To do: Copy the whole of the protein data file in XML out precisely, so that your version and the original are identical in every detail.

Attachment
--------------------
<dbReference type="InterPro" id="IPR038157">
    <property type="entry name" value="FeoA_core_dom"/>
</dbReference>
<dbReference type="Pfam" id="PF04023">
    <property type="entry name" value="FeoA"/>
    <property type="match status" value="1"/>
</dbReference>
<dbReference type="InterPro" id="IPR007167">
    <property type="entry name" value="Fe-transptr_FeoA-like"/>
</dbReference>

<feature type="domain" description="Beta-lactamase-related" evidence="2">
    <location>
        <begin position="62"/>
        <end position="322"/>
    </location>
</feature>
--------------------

<dbReference type="InterPro" id="IPR038157">
    <property type="entry name" value="FeoA_core_dom"/>
</dbReference>
<dbReference type="Pfam" id="PF04023">
    <property type="entry name" value="FeoA"/>
    <property type="match status" value="1"/>
</dbReference>
<dbReference type="InterPro" id="IPR007167">
    <property type="entry name" value="Fe-transptr_FeoA-like"/>
</dbReference>

<feature type="domain" description="Beta-lactamase-related" evidence="2">
    <location>
        <begin position="62"/>
        <end position="322"/>
    </location>
</feature>